Indigenous Peoples across Turtle Island have been dancing and drumming for generations but, in the 21st century, that rhythmic spirit is finding new forms of creative expression. In our tenth episode, the powwow gets plugged in, mashed up and remixed.
Our host Ostwelve asks three emerging Indigenous artists about their use and creation of electronic music.
A Tribe Called Red - the Ottawa-based DJ collective of NDN (Nipissing First Nation), Bear Witness (Cayuga) and Shub (Cayuga) - describe what they're doing in the clubs as a cultural continuence from the powwow, and that the two are not that far apart after all.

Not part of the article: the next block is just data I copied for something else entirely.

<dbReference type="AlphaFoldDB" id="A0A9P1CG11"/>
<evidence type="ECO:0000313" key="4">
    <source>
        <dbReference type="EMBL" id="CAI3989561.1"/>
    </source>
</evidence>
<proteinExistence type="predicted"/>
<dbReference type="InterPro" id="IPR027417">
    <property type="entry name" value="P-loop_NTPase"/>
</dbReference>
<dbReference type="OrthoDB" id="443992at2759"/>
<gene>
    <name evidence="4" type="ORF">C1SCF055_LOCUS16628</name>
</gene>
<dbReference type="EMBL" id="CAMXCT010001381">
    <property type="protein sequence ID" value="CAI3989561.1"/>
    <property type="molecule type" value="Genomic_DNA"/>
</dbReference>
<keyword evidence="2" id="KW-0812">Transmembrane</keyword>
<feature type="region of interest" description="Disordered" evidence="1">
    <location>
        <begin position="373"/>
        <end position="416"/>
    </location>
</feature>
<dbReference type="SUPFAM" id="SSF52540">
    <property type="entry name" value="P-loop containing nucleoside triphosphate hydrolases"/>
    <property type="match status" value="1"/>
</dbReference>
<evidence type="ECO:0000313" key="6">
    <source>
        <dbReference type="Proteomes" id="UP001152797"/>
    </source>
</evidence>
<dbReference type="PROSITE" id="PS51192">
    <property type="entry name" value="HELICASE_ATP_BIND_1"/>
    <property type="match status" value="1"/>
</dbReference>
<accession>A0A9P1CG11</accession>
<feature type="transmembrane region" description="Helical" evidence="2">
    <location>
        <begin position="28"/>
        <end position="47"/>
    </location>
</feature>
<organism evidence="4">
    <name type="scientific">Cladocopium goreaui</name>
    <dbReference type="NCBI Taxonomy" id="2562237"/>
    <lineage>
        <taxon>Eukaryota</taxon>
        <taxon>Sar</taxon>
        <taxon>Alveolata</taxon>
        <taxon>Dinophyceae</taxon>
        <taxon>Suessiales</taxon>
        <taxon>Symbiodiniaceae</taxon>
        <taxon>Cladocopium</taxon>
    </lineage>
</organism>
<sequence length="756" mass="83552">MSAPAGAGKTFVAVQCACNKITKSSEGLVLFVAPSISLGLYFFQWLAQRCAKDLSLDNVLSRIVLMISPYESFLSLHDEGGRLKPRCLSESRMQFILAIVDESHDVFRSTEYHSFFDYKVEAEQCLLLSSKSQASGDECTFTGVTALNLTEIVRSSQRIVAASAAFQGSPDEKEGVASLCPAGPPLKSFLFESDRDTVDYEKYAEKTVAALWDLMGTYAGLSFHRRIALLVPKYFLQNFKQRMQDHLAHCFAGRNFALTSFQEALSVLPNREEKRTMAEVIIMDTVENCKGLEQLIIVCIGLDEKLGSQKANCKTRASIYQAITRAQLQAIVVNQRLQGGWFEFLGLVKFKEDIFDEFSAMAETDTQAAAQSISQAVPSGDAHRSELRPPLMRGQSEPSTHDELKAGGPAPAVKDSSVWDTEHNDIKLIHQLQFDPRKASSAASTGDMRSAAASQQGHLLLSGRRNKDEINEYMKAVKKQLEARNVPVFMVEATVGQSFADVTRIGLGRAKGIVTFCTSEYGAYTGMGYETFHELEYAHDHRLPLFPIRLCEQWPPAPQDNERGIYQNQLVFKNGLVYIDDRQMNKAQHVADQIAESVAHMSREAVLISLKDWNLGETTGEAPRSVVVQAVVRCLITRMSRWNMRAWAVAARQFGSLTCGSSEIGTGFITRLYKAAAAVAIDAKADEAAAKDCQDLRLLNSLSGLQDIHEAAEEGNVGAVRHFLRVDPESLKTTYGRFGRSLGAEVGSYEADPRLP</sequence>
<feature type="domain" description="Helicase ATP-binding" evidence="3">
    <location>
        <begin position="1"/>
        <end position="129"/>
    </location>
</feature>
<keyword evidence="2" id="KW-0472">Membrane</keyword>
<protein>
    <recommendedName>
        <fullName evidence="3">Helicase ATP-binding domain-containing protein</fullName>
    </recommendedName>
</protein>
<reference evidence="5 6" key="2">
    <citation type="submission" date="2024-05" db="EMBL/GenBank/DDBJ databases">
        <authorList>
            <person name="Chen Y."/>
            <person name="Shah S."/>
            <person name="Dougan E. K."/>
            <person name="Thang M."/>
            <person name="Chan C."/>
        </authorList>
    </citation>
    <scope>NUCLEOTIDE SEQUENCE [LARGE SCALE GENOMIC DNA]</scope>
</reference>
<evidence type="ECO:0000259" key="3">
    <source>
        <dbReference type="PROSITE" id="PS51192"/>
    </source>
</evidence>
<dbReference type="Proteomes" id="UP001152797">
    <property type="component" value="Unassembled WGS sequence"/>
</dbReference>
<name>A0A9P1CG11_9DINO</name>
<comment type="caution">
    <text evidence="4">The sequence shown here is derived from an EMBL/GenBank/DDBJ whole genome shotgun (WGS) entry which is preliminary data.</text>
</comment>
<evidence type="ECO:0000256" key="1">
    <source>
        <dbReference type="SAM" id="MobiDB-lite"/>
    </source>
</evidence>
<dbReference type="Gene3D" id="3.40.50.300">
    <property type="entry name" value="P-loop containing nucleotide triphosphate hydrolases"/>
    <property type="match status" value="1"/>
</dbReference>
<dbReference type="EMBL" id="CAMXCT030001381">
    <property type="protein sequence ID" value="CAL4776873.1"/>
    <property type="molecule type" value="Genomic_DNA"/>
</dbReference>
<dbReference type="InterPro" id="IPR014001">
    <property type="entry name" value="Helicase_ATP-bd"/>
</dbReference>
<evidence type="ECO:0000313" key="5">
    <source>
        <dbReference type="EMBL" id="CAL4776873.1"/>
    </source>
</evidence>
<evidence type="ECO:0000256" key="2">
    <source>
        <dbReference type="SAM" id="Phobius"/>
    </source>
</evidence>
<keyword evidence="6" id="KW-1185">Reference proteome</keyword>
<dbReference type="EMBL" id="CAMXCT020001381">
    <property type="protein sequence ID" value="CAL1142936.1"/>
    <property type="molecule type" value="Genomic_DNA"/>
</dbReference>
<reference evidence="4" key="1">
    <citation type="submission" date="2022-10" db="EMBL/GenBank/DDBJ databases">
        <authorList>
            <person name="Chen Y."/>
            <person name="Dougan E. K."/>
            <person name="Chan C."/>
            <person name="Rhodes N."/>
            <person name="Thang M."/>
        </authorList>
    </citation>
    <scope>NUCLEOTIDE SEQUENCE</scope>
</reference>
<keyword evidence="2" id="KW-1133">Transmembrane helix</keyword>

Using small digital electronics, Cree electro-cellist Cris Derksen can make her cello sound like a bass, a drum, or even seagulls. Hear how she's creating a new palette for the usually classical instrument and how being a musician is like being a jeweler.
Nicholas Galanin, aka Indian Nick, a Tlingit/Aleut visual artist and musician from Stika Alaska, likens contemporary Indigenous electronic music to our history as strong adaptive communities and cultures, and finds the mixing of electronic with other forms of music comes naturally.
Yes ladies and gentlemen, this revolution has been electrified.
The RPM podcast is produced & engineered by the amazing Paolo Pietropaolo.
Photo illustration created by the talented Joi Arcand.